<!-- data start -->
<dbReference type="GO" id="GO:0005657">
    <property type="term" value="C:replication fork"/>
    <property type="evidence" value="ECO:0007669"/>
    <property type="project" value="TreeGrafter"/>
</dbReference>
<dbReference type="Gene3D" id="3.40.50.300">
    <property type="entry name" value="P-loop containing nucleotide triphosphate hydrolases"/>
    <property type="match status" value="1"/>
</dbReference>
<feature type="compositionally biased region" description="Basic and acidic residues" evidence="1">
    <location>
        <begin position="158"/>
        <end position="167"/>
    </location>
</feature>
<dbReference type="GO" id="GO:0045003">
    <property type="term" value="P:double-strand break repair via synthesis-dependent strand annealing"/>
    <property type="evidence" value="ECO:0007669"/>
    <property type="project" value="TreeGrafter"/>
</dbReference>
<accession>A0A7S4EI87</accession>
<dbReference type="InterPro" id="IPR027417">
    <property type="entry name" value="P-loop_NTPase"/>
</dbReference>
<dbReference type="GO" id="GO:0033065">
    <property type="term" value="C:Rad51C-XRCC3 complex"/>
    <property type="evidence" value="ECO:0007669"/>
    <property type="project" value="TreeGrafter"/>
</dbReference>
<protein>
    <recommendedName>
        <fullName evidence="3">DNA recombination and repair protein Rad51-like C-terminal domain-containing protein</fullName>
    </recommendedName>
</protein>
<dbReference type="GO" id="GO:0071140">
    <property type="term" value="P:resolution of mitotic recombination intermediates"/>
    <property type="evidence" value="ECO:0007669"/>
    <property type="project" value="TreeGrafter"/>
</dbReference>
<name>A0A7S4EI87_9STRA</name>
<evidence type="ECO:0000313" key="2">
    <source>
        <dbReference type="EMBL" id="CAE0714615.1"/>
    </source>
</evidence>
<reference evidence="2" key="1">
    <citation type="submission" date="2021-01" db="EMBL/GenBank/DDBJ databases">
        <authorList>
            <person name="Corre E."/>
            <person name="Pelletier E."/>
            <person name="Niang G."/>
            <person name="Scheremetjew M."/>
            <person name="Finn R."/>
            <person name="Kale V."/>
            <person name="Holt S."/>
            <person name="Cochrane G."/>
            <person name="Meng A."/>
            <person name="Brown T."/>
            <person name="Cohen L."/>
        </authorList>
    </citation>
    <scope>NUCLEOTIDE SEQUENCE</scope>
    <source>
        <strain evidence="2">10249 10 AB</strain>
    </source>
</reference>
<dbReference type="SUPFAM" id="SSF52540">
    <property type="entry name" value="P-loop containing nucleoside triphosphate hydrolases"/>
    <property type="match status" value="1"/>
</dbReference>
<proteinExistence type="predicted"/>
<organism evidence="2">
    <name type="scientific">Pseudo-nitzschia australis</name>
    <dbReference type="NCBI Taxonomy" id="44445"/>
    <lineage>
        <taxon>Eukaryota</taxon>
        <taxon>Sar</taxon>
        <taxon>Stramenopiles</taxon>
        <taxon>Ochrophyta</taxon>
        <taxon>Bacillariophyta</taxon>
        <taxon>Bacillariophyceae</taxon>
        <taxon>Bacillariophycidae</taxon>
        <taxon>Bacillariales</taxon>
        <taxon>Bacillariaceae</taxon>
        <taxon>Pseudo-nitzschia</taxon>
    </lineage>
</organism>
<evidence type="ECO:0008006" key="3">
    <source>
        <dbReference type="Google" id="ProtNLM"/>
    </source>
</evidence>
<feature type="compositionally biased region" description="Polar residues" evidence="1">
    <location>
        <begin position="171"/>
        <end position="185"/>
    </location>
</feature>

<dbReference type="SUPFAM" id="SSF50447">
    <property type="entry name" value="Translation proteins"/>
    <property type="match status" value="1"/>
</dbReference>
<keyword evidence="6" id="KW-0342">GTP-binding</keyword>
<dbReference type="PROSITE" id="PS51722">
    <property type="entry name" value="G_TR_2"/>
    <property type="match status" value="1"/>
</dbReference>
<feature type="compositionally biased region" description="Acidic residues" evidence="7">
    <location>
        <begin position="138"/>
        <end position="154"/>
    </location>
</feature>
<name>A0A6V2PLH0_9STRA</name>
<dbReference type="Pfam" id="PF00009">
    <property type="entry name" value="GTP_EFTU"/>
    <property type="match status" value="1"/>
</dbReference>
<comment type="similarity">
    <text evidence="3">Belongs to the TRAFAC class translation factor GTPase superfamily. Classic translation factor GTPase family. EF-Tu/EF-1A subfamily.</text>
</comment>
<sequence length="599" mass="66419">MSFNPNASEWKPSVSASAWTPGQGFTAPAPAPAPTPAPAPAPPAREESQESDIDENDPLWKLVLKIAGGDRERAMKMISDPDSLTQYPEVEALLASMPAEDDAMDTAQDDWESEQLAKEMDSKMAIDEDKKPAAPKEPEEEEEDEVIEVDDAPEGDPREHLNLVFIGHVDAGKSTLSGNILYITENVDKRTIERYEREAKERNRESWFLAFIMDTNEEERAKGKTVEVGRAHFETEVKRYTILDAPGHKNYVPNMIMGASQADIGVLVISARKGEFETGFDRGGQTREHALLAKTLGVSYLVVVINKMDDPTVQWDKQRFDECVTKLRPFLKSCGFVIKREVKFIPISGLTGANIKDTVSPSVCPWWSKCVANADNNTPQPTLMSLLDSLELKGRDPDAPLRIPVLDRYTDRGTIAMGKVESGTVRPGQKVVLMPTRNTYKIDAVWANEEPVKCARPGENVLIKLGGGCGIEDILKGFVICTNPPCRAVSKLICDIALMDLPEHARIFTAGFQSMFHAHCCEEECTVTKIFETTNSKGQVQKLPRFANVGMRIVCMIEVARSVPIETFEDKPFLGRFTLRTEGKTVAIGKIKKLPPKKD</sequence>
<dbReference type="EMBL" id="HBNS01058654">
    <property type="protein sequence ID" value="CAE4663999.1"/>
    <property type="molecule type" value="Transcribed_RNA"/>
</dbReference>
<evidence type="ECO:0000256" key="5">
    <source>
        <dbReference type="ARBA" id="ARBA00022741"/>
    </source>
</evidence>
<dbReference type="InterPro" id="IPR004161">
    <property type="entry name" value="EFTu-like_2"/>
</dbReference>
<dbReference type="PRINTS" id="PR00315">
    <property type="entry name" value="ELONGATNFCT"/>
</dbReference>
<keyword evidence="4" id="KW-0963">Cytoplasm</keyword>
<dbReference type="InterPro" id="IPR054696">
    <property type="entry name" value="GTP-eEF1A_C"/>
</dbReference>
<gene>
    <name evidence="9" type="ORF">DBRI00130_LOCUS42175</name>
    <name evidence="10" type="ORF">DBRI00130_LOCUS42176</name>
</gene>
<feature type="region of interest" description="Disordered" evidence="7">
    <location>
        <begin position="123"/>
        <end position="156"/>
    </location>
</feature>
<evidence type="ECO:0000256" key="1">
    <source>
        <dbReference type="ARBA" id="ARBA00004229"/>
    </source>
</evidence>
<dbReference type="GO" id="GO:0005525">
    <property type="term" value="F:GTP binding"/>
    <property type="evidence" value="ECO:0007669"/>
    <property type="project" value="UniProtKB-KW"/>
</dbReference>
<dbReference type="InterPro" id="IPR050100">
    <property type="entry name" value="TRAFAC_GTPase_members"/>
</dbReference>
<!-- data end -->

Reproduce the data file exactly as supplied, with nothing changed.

<dbReference type="GO" id="GO:0005657">
    <property type="term" value="C:replication fork"/>
    <property type="evidence" value="ECO:0007669"/>
    <property type="project" value="TreeGrafter"/>
</dbReference>
<dbReference type="Gene3D" id="3.40.50.300">
    <property type="entry name" value="P-loop containing nucleotide triphosphate hydrolases"/>
    <property type="match status" value="1"/>
</dbReference>
<feature type="compositionally biased region" description="Basic and acidic residues" evidence="1">
    <location>
        <begin position="158"/>
        <end position="167"/>
    </location>
</feature>
<dbReference type="GO" id="GO:0045003">
    <property type="term" value="P:double-strand break repair via synthesis-dependent strand annealing"/>
    <property type="evidence" value="ECO:0007669"/>
    <property type="project" value="TreeGrafter"/>
</dbReference>
<accession>A0A7S4EI87</accession>
<dbReference type="InterPro" id="IPR027417">
    <property type="entry name" value="P-loop_NTPase"/>
</dbReference>
<dbReference type="GO" id="GO:0033065">
    <property type="term" value="C:Rad51C-XRCC3 complex"/>
    <property type="evidence" value="ECO:0007669"/>
    <property type="project" value="TreeGrafter"/>
</dbReference>
<protein>
    <recommendedName>
        <fullName evidence="3">DNA recombination and repair protein Rad51-like C-terminal domain-containing protein</fullName>
    </recommendedName>
</protein>
<dbReference type="GO" id="GO:0071140">
    <property type="term" value="P:resolution of mitotic recombination intermediates"/>
    <property type="evidence" value="ECO:0007669"/>
    <property type="project" value="TreeGrafter"/>
</dbReference>
<name>A0A7S4EI87_9STRA</name>
<evidence type="ECO:0000313" key="2">
    <source>
        <dbReference type="EMBL" id="CAE0714615.1"/>
    </source>
</evidence>
<reference evidence="2" key="1">
    <citation type="submission" date="2021-01" db="EMBL/GenBank/DDBJ databases">
        <authorList>
            <person name="Corre E."/>
            <person name="Pelletier E."/>
            <person name="Niang G."/>
            <person name="Scheremetjew M."/>
            <person name="Finn R."/>
            <person name="Kale V."/>
            <person name="Holt S."/>
            <person name="Cochrane G."/>
            <person name="Meng A."/>
            <person name="Brown T."/>
            <person name="Cohen L."/>
        </authorList>
    </citation>
    <scope>NUCLEOTIDE SEQUENCE</scope>
    <source>
        <strain evidence="2">10249 10 AB</strain>
    </source>
</reference>
<dbReference type="SUPFAM" id="SSF52540">
    <property type="entry name" value="P-loop containing nucleoside triphosphate hydrolases"/>
    <property type="match status" value="1"/>
</dbReference>
<proteinExistence type="predicted"/>
<organism evidence="2">
    <name type="scientific">Pseudo-nitzschia australis</name>
    <dbReference type="NCBI Taxonomy" id="44445"/>
    <lineage>
        <taxon>Eukaryota</taxon>
        <taxon>Sar</taxon>
        <taxon>Stramenopiles</taxon>
        <taxon>Ochrophyta</taxon>
        <taxon>Bacillariophyta</taxon>
        <taxon>Bacillariophyceae</taxon>
        <taxon>Bacillariophycidae</taxon>
        <taxon>Bacillariales</taxon>
        <taxon>Bacillariaceae</taxon>
        <taxon>Pseudo-nitzschia</taxon>
    </lineage>
</organism>
<evidence type="ECO:0008006" key="3">
    <source>
        <dbReference type="Google" id="ProtNLM"/>
    </source>
</evidence>
<feature type="compositionally biased region" description="Polar residues" evidence="1">
    <location>
        <begin position="171"/>
        <end position="185"/>
    </location>
</feature>

<dbReference type="SUPFAM" id="SSF50447">
    <property type="entry name" value="Translation proteins"/>
    <property type="match status" value="1"/>
</dbReference>
<keyword evidence="6" id="KW-0342">GTP-binding</keyword>
<dbReference type="PROSITE" id="PS51722">
    <property type="entry name" value="G_TR_2"/>
    <property type="match status" value="1"/>
</dbReference>
<feature type="compositionally biased region" description="Acidic residues" evidence="7">
    <location>
        <begin position="138"/>
        <end position="154"/>
    </location>
</feature>
<name>A0A6V2PLH0_9STRA</name>
<dbReference type="Pfam" id="PF00009">
    <property type="entry name" value="GTP_EFTU"/>
    <property type="match status" value="1"/>
</dbReference>
<comment type="similarity">
    <text evidence="3">Belongs to the TRAFAC class translation factor GTPase superfamily. Classic translation factor GTPase family. EF-Tu/EF-1A subfamily.</text>
</comment>
<sequence length="599" mass="66419">MSFNPNASEWKPSVSASAWTPGQGFTAPAPAPAPTPAPAPAPPAREESQESDIDENDPLWKLVLKIAGGDRERAMKMISDPDSLTQYPEVEALLASMPAEDDAMDTAQDDWESEQLAKEMDSKMAIDEDKKPAAPKEPEEEEEDEVIEVDDAPEGDPREHLNLVFIGHVDAGKSTLSGNILYITENVDKRTIERYEREAKERNRESWFLAFIMDTNEEERAKGKTVEVGRAHFETEVKRYTILDAPGHKNYVPNMIMGASQADIGVLVISARKGEFETGFDRGGQTREHALLAKTLGVSYLVVVINKMDDPTVQWDKQRFDECVTKLRPFLKSCGFVIKREVKFIPISGLTGANIKDTVSPSVCPWWSKCVANADNNTPQPTLMSLLDSLELKGRDPDAPLRIPVLDRYTDRGTIAMGKVESGTVRPGQKVVLMPTRNTYKIDAVWANEEPVKCARPGENVLIKLGGGCGIEDILKGFVICTNPPCRAVSKLICDIALMDLPEHARIFTAGFQSMFHAHCCEEECTVTKIFETTNSKGQVQKLPRFANVGMRIVCMIEVARSVPIETFEDKPFLGRFTLRTEGKTVAIGKIKKLPPKKD</sequence>
<dbReference type="EMBL" id="HBNS01058654">
    <property type="protein sequence ID" value="CAE4663999.1"/>
    <property type="molecule type" value="Transcribed_RNA"/>
</dbReference>
<evidence type="ECO:0000256" key="5">
    <source>
        <dbReference type="ARBA" id="ARBA00022741"/>
    </source>
</evidence>
<dbReference type="InterPro" id="IPR004161">
    <property type="entry name" value="EFTu-like_2"/>
</dbReference>
<dbReference type="PRINTS" id="PR00315">
    <property type="entry name" value="ELONGATNFCT"/>
</dbReference>
<keyword evidence="4" id="KW-0963">Cytoplasm</keyword>
<dbReference type="InterPro" id="IPR054696">
    <property type="entry name" value="GTP-eEF1A_C"/>
</dbReference>
<gene>
    <name evidence="9" type="ORF">DBRI00130_LOCUS42175</name>
    <name evidence="10" type="ORF">DBRI00130_LOCUS42176</name>
</gene>
<feature type="region of interest" description="Disordered" evidence="7">
    <location>
        <begin position="123"/>
        <end position="156"/>
    </location>
</feature>
<evidence type="ECO:0000256" key="1">
    <source>
        <dbReference type="ARBA" id="ARBA00004229"/>
    </source>
</evidence>
<dbReference type="GO" id="GO:0005525">
    <property type="term" value="F:GTP binding"/>
    <property type="evidence" value="ECO:0007669"/>
    <property type="project" value="UniProtKB-KW"/>
</dbReference>
<dbReference type="InterPro" id="IPR050100">
    <property type="entry name" value="TRAFAC_GTPase_members"/>
</dbReference>